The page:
I have a long and varied history with Daktronics (NASDAQ:DAKT), an American maker of scoreboards, digital billboards, and other signage products. About 14 years ago, I called Daktronics overvalued and proposed that it would be a terrible stock to own in 2007. The stock crashed hard and stayed down for years, until I thought that the worst was over and opened a Daktronics position of my own in 2015. This was a turnaround story at the time, and not a stock for impatient investors.

Here we are, another five years later, and Daktronics just released another disappointing quarterly report. It is by far the worst-performing stock in my personal investment portfolio.

Is it time to cash in what's left of my Daktronics chips and walk away? Let's take a good, hard look at this troublesome investment.

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The latest earnings report

In the second quarter of fiscal year 2021, Daktronics saw sales fall 27% year over year to $127 million. Earnings dropped from $0.16 to $0.08 per share. Analysts were expecting earnings near $0.04 per share on revenues in the neighborhood of $141 million, so the report was a mixed bag from that perspective.

Revenues fell by more than 20% in five of Daktronics' six operating segments, including a 36% decrease in live events equipment, the company's largest division. High school, park, and recreation sales held relatively firm with a 9% sales drop. The segment-by-segment breakdown was similar to the trends seen in the first quarter.

CEO Reece Kurtenbach said the lower sales were expected due to business pressure from the ongoing COVID-19 pandemic. He also noted that his company is focusing on cost controls for now. The effort is real, as shown by several different financial metrics. Daktronics has paused its stock buyback and dividend programs. Operating expenses came in 24% below the year-ago period's. Capital expenses decreased by 30%.

In the earnings call, Kurtenbach said that the future looks brighter as several coronavirus vaccines are drawing close to final approvals. The world might get back to large-scale live events in 2021.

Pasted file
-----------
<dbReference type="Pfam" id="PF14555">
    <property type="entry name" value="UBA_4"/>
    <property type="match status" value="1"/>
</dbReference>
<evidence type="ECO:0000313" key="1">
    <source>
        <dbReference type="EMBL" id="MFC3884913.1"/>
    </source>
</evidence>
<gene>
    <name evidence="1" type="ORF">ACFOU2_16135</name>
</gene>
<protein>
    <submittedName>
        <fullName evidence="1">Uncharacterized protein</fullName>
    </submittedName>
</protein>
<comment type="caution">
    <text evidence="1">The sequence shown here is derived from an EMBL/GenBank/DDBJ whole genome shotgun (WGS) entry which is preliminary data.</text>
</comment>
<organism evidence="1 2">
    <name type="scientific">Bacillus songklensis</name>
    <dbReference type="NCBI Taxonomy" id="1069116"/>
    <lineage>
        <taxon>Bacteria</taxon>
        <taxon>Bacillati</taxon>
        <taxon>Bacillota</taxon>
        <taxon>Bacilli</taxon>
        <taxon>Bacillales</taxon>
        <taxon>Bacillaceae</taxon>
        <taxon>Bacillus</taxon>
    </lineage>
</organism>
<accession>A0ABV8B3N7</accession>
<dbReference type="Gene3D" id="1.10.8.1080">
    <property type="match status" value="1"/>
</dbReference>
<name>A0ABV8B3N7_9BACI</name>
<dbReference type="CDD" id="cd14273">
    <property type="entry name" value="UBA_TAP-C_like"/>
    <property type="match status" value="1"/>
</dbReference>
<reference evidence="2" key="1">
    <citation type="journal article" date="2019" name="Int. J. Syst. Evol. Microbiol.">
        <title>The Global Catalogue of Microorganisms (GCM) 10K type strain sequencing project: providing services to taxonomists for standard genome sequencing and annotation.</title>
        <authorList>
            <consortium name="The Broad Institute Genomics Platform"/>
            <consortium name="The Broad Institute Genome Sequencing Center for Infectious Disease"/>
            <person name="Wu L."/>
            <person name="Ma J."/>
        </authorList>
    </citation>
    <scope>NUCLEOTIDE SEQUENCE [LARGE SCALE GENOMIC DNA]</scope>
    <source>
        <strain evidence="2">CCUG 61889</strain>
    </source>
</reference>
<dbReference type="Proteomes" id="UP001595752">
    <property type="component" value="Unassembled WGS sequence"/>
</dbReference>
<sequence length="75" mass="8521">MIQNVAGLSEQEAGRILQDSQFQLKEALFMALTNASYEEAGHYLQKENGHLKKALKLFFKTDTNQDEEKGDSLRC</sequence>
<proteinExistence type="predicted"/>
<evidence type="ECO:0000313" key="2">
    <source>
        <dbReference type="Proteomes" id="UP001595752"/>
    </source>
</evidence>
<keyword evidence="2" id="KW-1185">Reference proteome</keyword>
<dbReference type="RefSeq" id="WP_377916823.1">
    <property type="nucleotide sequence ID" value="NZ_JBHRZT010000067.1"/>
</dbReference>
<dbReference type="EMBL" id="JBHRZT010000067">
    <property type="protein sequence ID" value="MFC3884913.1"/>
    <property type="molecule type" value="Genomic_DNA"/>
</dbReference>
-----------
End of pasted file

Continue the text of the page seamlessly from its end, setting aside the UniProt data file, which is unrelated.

"For fiscal 2022 and beyond, we continue to see positive signs and believe we have the ability to grow over the long term," he said. "We enter the second half of fiscal 2021 with a strong backlog and signs of promising vaccines that can lead to stabilization in the world's economy."

The long-term view

Kurtenbach's positive projections for the long haul sound good, but I'm not sure we can take his words at face value. Daktronics has a long history of setting high expectations and falling short. The company delivered positive earnings surprises in just 5 out of its last 20 reports. The same ratio holds true for revenue estimates. Analysts tend to shape their estimates around management's guidance targets, so it's starting to look like an unhealthy pattern.

It's not like the COVID-19 crisis interrupted Daktronics in the middle of a fantastic growth trend. Sales have trended largely sideways in the last five years, alongside unpredictable cash flows and steadily declining bottom-line earnings.

Kurtenbach described his business goals in the fall of 2014 as "growing profitably over the long term." We Daktronics investors haven't seen a whole lot of that recently.

My Daktronics holdings have lost 40% of their value in five years, and that includes the effect of reinvesting the once-generous dividends along the way. The broader market, as measured by the S&P 500 stock index, more than doubled over the same period.

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Should I stay or should I go?

I have a few reasons for holding on to my Daktronics shares for a while longer. The best holding period is forever, assuming the company you own is creating value over time. Daktronics is struggling harder under the coronavirus pandemic, so the stock is probably a bit undervalued right now. Selling out near multiyear lows will lock in these plunging stock prices.

At the same time, the market is full of much more promising growth stories these days, even if Daktronics manages to bounce back from this dark period in 2021 and beyond. The cash I invested in this troubled stock could be put to much better use elsewhere.

I think it's time to cut bait on Daktronics. This long-suffering turnaround idea just doesn't look realistic anymore.

This article represents the opinion of the writer, who may disagree with the “official” recommendation position of a Motley Fool premium advisory service. We’re motley! Questioning an investing thesis -- even one of our own -- helps us all think critically about investing and make decisions that help us become smarter, happier, and richer.